Performance Improvement Methodologies for Proton Exchange Membrane Fuel Cells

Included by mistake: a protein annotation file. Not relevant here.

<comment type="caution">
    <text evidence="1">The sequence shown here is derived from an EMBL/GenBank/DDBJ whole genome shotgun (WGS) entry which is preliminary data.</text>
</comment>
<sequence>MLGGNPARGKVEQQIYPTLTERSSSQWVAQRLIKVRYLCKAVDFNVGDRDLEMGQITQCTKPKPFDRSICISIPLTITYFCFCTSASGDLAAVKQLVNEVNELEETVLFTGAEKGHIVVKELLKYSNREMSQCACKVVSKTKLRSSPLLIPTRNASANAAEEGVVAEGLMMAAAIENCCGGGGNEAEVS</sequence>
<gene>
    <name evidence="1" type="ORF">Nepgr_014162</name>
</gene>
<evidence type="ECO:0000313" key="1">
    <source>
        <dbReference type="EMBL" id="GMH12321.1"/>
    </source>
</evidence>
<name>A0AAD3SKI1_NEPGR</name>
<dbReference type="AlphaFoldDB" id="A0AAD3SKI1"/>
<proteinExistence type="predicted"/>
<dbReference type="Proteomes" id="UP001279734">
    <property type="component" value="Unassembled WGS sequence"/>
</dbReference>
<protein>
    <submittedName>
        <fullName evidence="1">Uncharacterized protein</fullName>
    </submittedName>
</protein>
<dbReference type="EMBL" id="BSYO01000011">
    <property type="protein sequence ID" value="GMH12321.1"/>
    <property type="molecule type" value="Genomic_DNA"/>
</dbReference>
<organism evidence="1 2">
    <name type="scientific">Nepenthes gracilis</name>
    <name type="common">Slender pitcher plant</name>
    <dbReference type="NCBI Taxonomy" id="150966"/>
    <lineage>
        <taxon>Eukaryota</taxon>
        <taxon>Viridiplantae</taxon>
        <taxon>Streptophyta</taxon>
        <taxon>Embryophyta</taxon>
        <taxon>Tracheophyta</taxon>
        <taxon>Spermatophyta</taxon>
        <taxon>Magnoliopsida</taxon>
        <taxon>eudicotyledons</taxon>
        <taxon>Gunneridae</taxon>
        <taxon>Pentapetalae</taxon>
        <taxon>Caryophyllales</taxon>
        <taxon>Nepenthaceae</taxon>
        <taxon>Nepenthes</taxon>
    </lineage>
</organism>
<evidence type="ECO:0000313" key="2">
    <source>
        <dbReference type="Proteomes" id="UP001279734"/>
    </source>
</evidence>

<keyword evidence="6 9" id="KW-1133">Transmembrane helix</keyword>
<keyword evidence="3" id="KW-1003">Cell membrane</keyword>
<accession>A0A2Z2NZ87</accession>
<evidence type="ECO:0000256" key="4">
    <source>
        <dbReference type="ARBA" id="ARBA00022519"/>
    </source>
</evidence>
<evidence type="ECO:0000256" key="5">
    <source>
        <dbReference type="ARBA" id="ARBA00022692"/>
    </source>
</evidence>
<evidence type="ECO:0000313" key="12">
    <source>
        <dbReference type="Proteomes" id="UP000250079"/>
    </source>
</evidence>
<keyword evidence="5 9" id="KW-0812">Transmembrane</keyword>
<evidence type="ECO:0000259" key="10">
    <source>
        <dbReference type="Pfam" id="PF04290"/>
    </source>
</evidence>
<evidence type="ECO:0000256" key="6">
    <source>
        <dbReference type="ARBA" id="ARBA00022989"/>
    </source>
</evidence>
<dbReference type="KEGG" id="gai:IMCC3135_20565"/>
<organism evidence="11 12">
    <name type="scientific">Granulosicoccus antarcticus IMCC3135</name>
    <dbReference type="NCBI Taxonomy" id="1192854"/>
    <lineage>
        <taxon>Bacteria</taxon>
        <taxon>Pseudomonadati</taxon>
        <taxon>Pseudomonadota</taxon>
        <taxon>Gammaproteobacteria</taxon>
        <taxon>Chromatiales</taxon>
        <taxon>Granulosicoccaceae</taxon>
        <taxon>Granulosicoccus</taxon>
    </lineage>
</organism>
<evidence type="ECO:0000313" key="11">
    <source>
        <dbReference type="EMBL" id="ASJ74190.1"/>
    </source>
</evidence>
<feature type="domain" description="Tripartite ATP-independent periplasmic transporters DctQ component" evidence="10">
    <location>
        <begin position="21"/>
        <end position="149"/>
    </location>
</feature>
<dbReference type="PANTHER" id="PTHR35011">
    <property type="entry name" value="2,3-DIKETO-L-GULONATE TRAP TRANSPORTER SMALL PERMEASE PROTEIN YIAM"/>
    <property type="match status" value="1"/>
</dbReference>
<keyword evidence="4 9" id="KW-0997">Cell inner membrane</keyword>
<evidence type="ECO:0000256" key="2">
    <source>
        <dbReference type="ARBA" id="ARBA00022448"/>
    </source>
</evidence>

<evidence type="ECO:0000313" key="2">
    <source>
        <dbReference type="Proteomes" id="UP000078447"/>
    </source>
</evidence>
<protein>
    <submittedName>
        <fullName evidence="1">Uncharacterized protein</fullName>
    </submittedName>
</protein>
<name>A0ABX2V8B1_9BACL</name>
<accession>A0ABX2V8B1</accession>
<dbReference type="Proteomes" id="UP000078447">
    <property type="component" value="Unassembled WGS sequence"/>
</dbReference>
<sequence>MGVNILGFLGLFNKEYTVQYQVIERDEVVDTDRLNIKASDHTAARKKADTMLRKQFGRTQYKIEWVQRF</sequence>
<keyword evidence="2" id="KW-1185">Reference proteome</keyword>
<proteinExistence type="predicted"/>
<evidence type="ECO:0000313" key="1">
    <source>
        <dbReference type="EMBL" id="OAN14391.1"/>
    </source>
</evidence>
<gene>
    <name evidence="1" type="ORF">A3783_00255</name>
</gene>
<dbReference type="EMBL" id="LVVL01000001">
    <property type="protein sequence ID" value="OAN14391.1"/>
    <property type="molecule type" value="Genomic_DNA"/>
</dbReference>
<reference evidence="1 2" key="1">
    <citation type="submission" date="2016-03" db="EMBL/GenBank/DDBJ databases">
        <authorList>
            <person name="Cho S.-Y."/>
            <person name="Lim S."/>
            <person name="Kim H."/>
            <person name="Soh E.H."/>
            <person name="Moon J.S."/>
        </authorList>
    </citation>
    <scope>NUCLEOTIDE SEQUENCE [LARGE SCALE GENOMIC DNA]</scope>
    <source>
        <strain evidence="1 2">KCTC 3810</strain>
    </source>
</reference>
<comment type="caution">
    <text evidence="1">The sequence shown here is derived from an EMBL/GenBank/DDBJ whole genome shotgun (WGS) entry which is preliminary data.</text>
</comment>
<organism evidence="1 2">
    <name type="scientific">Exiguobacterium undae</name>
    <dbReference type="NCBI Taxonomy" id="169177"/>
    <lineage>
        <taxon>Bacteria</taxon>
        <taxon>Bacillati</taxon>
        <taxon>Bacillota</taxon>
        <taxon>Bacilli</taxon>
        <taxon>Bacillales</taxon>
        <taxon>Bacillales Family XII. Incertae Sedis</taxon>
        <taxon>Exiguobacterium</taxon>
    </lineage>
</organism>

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Hydrogen based energy generation devices, especially fuel cells are expected to play a dominant role in stationary and portable power systems in the future. However, fuel cells have a few bottlenecks and performance degradation factors, which needs to be understood and addressed to make fuel cells a commercial success. The membrane electrode assembly (MEA) acts as the heart of the fuel cell system and the performance limitations occurring in MEAs need to be addressed for ensuring its durability. The MEA consists of catalyst layers (CLs), gas diffusion layers (GDLs), and proton exchange membrane (PEM). The focus of this thesis can be described as two objectives – 1) the understanding of performance limitation factors and 2) developing methodologies to mitigate these factors. Initially an attempt was made to understand the degradation of Pt catalysts using a first principles model accounting for the dissolution behavior. The results indicated that dissolution of Pt could not account for a major portion or the trend in catalyst activity loss. A semi-empirical model was developed to understand the dissolution behavior of Pt. To further understand the factors, which contribute to the degradation of Pt, experimental studies were carried out to understand the contribution of various degradation factors such as agglomeration due to Ostwald ripening, sintering of Pt and dissolution. In order to deconvolute the confounding mechanisms, image analysis was applied in addition to various physical and chemical characterization techniques. Pt sintering was simulated using mesoscale simulations to understand the effect of applied potential on Pt degradation. Our next goal was to mitigate the impact of flooding in fuel cells by removing the excess water produced in the system. Simulations were performed with testing the effect of flow rate change of reactant gases, as an agent to remove the excess water, by monitoring the voltage drop in the system with and without the use of a zero-dimensional first principles model. An attempt has also been made to eliminate the drying of PEM and flooding of GDL by controlling the humidity of the reactant gases fed to the system. A model was developed to find the humidification of gases under both isothermal and non-isothermal conditions. Experimental results were gathered and the deviation between the model and experimental data were analyzed. A conventional PID controller has been applied experimentally under both isothermal and non-isothermal conditions. In high temperature PEM fuel cells, which transfer protons using phosphoric acid in the PEM, acid leaching is a major issue. An attempt has been made to conceptualize the fundamental processes that leads to acid leaching in the membranes. Experiments were performed to understand the onset of acid leaching and a model was conceptualized for the same. The advantages of using modeling and simulation alongside experimental data to recognize and predict the various factors reducing the performance of fuel cells can be appreciated. A discussion of the various possible experiments and simulations for data collection and verification, focused towards performance improvement of fuel cell MEA has been provided.